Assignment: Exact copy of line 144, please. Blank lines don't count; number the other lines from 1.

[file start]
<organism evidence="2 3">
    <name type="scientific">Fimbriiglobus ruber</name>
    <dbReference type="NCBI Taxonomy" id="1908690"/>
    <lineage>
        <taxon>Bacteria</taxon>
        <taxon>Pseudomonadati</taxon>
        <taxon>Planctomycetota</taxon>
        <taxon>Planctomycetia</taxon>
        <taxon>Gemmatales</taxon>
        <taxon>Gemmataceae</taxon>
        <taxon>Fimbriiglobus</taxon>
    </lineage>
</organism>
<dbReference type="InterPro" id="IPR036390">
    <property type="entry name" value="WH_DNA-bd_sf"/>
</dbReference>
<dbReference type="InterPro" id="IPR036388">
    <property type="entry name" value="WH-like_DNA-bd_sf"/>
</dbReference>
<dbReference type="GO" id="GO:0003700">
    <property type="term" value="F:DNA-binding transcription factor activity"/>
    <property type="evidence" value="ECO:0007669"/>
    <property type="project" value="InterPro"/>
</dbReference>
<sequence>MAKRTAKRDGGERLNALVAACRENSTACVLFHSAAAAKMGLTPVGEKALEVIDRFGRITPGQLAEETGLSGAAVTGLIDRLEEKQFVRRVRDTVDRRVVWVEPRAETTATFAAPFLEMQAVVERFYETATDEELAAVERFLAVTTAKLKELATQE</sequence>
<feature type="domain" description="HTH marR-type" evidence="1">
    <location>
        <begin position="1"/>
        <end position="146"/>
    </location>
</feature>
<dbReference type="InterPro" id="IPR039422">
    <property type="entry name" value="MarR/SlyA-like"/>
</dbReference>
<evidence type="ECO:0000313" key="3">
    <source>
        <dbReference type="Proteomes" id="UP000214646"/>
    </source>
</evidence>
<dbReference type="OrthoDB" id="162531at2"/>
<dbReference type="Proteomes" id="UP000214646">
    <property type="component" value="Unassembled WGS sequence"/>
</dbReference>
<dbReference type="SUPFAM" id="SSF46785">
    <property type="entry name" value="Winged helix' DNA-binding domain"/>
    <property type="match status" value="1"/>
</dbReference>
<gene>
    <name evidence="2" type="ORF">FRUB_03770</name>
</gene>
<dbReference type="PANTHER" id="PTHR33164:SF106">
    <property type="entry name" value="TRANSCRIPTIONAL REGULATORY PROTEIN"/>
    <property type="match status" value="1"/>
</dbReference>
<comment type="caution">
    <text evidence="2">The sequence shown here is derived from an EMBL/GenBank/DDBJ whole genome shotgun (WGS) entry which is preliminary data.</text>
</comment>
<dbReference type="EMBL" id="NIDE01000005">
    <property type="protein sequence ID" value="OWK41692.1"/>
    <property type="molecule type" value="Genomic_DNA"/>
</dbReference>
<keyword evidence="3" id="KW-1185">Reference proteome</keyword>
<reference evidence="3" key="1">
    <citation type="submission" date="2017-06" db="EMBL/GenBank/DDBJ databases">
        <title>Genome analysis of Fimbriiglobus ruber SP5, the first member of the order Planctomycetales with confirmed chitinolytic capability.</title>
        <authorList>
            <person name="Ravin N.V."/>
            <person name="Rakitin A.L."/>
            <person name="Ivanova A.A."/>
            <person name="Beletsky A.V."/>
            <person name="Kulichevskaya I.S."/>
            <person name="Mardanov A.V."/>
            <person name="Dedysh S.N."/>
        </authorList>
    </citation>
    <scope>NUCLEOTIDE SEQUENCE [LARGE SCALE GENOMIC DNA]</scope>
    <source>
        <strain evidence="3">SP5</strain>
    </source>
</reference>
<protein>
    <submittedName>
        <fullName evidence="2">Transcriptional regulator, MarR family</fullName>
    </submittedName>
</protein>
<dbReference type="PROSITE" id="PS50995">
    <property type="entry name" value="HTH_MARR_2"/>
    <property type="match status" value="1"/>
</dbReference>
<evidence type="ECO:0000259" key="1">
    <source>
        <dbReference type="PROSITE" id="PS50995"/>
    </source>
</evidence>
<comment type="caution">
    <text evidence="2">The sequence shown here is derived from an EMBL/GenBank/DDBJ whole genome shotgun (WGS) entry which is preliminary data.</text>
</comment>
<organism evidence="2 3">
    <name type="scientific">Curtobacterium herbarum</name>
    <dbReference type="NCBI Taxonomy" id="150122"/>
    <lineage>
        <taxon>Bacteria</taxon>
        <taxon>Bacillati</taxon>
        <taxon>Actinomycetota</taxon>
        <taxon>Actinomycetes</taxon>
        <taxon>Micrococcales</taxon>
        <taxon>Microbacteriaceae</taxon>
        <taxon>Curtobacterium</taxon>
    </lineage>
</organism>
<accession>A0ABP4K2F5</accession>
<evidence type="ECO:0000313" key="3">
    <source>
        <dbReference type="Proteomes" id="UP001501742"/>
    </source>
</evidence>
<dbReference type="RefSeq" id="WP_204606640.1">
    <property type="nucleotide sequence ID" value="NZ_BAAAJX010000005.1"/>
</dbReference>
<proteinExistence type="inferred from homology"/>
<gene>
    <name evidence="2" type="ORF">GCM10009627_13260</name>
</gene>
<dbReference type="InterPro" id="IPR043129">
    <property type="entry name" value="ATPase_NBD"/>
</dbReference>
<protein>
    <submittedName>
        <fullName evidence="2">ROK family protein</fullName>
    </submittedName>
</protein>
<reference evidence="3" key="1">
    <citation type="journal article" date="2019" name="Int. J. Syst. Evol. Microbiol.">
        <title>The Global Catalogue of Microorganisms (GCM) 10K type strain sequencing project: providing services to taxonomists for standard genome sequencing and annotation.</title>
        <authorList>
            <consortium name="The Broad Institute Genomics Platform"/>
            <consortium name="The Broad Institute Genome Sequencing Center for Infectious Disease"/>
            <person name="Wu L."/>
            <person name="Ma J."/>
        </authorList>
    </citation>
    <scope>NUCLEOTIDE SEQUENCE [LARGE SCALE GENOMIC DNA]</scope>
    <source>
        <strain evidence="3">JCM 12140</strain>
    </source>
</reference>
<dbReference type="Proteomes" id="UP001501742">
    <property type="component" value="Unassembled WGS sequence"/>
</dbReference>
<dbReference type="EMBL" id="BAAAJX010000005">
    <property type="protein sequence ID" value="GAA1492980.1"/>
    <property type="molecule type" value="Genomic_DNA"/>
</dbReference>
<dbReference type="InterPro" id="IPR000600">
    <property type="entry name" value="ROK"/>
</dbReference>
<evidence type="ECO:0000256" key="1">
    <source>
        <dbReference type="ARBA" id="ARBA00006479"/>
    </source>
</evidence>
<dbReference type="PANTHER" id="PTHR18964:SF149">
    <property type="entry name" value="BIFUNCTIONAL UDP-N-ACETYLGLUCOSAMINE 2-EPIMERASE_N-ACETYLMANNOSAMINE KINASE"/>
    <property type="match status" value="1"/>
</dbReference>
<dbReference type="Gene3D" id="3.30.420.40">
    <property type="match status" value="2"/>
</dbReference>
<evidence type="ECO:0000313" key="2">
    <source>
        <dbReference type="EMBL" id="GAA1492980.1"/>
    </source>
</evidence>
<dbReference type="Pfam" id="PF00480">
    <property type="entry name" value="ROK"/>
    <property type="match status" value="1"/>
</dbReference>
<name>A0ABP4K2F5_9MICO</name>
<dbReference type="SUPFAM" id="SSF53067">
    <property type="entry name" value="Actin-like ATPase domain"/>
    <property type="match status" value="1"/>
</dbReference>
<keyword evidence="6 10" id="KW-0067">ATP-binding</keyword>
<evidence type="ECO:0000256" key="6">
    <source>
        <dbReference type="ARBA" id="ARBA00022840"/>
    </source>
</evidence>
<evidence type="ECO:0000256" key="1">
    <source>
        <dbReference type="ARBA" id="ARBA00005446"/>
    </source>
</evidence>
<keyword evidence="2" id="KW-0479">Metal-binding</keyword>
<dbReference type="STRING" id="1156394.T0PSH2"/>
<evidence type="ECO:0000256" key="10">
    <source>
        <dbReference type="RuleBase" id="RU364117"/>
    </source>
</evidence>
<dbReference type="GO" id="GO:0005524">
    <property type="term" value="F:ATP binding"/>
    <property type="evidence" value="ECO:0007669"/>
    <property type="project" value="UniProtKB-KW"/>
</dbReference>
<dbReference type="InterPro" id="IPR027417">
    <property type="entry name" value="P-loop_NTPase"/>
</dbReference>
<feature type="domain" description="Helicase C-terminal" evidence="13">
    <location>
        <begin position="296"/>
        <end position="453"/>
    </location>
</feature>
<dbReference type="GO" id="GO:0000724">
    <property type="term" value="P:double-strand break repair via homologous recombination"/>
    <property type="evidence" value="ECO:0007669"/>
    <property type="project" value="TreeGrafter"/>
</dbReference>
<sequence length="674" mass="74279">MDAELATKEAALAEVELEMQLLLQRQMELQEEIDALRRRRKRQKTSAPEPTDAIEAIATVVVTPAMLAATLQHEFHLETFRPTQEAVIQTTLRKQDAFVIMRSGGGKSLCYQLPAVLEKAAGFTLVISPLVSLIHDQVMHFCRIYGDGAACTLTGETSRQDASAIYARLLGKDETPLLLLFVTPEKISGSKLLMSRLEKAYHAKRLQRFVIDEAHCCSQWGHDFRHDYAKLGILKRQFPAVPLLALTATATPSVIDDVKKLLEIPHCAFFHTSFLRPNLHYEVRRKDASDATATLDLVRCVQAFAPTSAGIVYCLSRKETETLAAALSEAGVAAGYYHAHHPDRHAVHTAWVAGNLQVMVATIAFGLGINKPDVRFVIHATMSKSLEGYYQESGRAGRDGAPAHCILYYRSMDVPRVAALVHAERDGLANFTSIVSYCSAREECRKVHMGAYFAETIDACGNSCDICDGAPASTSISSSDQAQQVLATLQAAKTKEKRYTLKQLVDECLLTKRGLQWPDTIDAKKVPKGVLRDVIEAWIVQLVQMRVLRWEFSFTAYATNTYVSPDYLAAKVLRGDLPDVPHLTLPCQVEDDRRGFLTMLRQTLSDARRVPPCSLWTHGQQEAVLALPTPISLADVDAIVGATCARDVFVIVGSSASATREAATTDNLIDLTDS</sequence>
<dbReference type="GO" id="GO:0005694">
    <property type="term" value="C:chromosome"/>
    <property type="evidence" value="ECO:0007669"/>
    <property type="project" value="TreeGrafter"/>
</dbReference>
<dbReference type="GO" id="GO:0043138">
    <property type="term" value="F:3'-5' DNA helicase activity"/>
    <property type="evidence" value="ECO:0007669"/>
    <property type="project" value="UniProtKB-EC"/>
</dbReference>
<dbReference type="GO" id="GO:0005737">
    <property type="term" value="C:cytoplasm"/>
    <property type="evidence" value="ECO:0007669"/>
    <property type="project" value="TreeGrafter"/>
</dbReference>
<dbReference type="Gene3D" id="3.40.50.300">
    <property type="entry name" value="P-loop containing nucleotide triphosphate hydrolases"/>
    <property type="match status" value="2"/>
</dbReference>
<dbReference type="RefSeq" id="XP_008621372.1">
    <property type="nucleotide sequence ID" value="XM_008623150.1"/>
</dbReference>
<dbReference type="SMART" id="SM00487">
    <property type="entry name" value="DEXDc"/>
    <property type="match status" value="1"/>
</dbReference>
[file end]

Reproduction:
        <strain evidence="3">JCM 12140</strain>